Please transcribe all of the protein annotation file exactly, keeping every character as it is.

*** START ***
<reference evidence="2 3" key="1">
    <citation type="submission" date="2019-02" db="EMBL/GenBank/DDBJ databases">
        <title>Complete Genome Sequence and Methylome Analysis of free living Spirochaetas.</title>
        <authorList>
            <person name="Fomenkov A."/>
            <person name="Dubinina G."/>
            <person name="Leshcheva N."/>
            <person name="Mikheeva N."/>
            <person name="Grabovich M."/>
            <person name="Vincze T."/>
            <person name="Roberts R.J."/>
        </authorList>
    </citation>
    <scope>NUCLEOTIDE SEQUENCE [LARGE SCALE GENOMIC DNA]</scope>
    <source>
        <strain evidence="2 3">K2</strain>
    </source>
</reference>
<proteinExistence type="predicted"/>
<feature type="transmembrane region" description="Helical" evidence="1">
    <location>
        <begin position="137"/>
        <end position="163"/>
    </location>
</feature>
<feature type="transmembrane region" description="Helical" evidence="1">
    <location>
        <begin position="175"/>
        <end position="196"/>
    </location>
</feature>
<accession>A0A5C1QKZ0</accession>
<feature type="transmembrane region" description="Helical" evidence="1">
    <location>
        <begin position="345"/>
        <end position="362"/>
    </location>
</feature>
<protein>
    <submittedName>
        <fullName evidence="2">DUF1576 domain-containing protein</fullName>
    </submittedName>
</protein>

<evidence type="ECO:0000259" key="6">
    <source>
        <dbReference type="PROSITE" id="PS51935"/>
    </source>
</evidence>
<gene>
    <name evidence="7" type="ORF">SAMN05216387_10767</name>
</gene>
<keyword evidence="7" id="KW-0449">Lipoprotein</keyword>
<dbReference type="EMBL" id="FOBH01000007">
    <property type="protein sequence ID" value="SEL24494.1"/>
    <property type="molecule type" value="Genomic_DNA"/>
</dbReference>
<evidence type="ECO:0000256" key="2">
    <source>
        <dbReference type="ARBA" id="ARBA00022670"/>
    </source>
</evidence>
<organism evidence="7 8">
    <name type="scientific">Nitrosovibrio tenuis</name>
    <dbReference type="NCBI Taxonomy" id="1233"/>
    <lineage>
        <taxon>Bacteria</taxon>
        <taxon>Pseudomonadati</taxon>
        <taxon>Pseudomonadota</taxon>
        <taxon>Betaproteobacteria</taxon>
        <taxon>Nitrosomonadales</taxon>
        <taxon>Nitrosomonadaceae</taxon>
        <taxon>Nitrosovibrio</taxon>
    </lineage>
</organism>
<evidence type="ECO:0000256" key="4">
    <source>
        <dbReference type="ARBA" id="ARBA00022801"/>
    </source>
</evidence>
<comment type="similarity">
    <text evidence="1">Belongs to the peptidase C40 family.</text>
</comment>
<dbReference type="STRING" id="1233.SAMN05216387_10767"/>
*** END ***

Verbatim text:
<reference evidence="2 3" key="1">
    <citation type="submission" date="2019-02" db="EMBL/GenBank/DDBJ databases">
        <title>Complete Genome Sequence and Methylome Analysis of free living Spirochaetas.</title>
        <authorList>
            <person name="Fomenkov A."/>
            <person name="Dubinina G."/>
            <person name="Leshcheva N."/>
            <person name="Mikheeva N."/>
            <person name="Grabovich M."/>
            <person name="Vincze T."/>
            <person name="Roberts R.J."/>
        </authorList>
    </citation>
    <scope>NUCLEOTIDE SEQUENCE [LARGE SCALE GENOMIC DNA]</scope>
    <source>
        <strain evidence="2 3">K2</strain>
    </source>
</reference>
<proteinExistence type="predicted"/>
<feature type="transmembrane region" description="Helical" evidence="1">
    <location>
        <begin position="137"/>
        <end position="163"/>
    </location>
</feature>
<feature type="transmembrane region" description="Helical" evidence="1">
    <location>
        <begin position="175"/>
        <end position="196"/>
    </location>
</feature>
<accession>A0A5C1QKZ0</accession>
<feature type="transmembrane region" description="Helical" evidence="1">
    <location>
        <begin position="345"/>
        <end position="362"/>
    </location>
</feature>
<protein>
    <submittedName>
        <fullName evidence="2">DUF1576 domain-containing protein</fullName>
    </submittedName>
</protein>

<evidence type="ECO:0000259" key="6">
    <source>
        <dbReference type="PROSITE" id="PS51935"/>
    </source>
</evidence>
<gene>
    <name evidence="7" type="ORF">SAMN05216387_10767</name>
</gene>
<keyword evidence="7" id="KW-0449">Lipoprotein</keyword>
<dbReference type="EMBL" id="FOBH01000007">
    <property type="protein sequence ID" value="SEL24494.1"/>
    <property type="molecule type" value="Genomic_DNA"/>
</dbReference>
<evidence type="ECO:0000256" key="2">
    <source>
        <dbReference type="ARBA" id="ARBA00022670"/>
    </source>
</evidence>
<organism evidence="7 8">
    <name type="scientific">Nitrosovibrio tenuis</name>
    <dbReference type="NCBI Taxonomy" id="1233"/>
    <lineage>
        <taxon>Bacteria</taxon>
        <taxon>Pseudomonadati</taxon>
        <taxon>Pseudomonadota</taxon>
        <taxon>Betaproteobacteria</taxon>
        <taxon>Nitrosomonadales</taxon>
        <taxon>Nitrosomonadaceae</taxon>
        <taxon>Nitrosovibrio</taxon>
    </lineage>
</organism>
<evidence type="ECO:0000256" key="4">
    <source>
        <dbReference type="ARBA" id="ARBA00022801"/>
    </source>
</evidence>
<comment type="similarity">
    <text evidence="1">Belongs to the peptidase C40 family.</text>
</comment>
<dbReference type="STRING" id="1233.SAMN05216387_10767"/>